EAST BERNSTADT, Ky. (WYMT) - Sunday, Sept. 2 marked six months since a historic and deadly tornado outbreak in eastern Kentucky. One community hit hard was East Bernstadt in Laurel County, where six people died. Some folks who lost everything said they were taking it one day at a time.
Mary Parker said though she is several thousand dollars in debt, she is happy to be alive.
Two of the six people killed in East Bernstadt were what she calls a “shouting distance” away from where she was on Mar. 2.
At first glance, Mary and Arthur “Art” Parker appeared to have a normal life.
“My husband used to be happy here he's no longer happy here, it is just, it is not the same,” said Parker.
On the second day of March, 2012, their world was turned upside down.
“Six months ago a tornado took everything we owned,” said Parker.
“We had no clothes, no food and no place to go.”
Parker said she and her husband were in a truck in their old garage when the tornado came quicker than they could think to react.
“My husband said get in the truck! Get in the truck! So I got my little dog and we went in there,” said Parker.
Many who saw her path said Mother Nature showed no mercy in East Bernstadt.
“Your friends are gone, every personal belonging we had, pictures of our family that's deceased is gone, you can't replace them,” said Parker.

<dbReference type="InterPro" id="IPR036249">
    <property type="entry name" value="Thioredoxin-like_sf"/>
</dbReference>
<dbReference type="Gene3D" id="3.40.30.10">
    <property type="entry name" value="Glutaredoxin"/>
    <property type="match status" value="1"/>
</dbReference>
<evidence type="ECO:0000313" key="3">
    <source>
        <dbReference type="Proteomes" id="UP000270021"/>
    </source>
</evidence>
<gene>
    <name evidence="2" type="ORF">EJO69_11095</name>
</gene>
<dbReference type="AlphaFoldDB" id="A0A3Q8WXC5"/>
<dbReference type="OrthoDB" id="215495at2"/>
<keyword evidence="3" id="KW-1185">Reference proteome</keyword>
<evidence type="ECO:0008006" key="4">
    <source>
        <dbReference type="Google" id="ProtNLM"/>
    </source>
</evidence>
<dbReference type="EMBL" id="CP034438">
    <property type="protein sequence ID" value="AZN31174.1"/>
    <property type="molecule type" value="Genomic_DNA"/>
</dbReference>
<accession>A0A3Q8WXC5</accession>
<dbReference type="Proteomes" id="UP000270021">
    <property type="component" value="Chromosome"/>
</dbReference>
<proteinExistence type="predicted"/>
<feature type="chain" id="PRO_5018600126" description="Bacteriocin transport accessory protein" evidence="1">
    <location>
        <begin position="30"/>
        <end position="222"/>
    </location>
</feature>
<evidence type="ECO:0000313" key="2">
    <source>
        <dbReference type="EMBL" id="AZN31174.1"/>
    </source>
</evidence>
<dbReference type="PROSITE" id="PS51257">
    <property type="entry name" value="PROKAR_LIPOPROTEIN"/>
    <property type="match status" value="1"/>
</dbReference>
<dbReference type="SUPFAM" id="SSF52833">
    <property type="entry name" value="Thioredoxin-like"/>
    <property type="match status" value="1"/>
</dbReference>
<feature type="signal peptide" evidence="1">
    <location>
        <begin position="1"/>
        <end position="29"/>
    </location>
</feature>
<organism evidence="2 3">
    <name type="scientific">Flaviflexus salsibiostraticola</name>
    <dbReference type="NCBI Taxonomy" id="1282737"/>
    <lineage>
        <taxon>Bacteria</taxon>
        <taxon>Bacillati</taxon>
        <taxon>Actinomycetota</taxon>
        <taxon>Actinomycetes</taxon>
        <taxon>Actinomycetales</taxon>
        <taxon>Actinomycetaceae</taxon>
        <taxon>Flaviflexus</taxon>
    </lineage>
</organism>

Parker lost someone she had been close with for more than a decade.
“I considered her a best friend,” said Parker.
Ethel Pruitt and her daughter Mary Ann died when their home on Watkins Road was ripped apart. The two lived within walking distance from Parker's home.
“It's not the same out here, I used to talk to her every day, see her out in the yard, she had dogs, I have got a dog,” said Parker.
Parker said she had known the two for the 13 years she had lived in the community with her husband and Pruitt’s daughter lived with her for a while.
Parker said she often sits on her back porch and looks over and thinks about what she used to do with her best friend. While she said everything has been replaced, she would give it all back to have things back the way they were.
“I used to say that the tornado was the best thing that ever happened to me and my husband, because we got newer stuff,” said Parker.
“But looking back on it, I would give my life to have what we had back and Ethel would be back, her and her daughter.”
Without hesitation, she confirmed the fact that though her belongings were not shiny and new, she was not concerned with things of that nature in this situation.
“I'd give it up in a heart beat,” she said.
Parker said the hardest part now is continuing to push forward...
“The bills keep piling on in, of course the bills never did stop, but you got bigger bills now,” Parker said.
“So it makes it a little harder when something like this happens.”
Parker said people are still in need of clothes, food and assistance because many of them could not do anything with the donations that were pouring in right after the storms. Other families who spoke with WYMT said the same thing.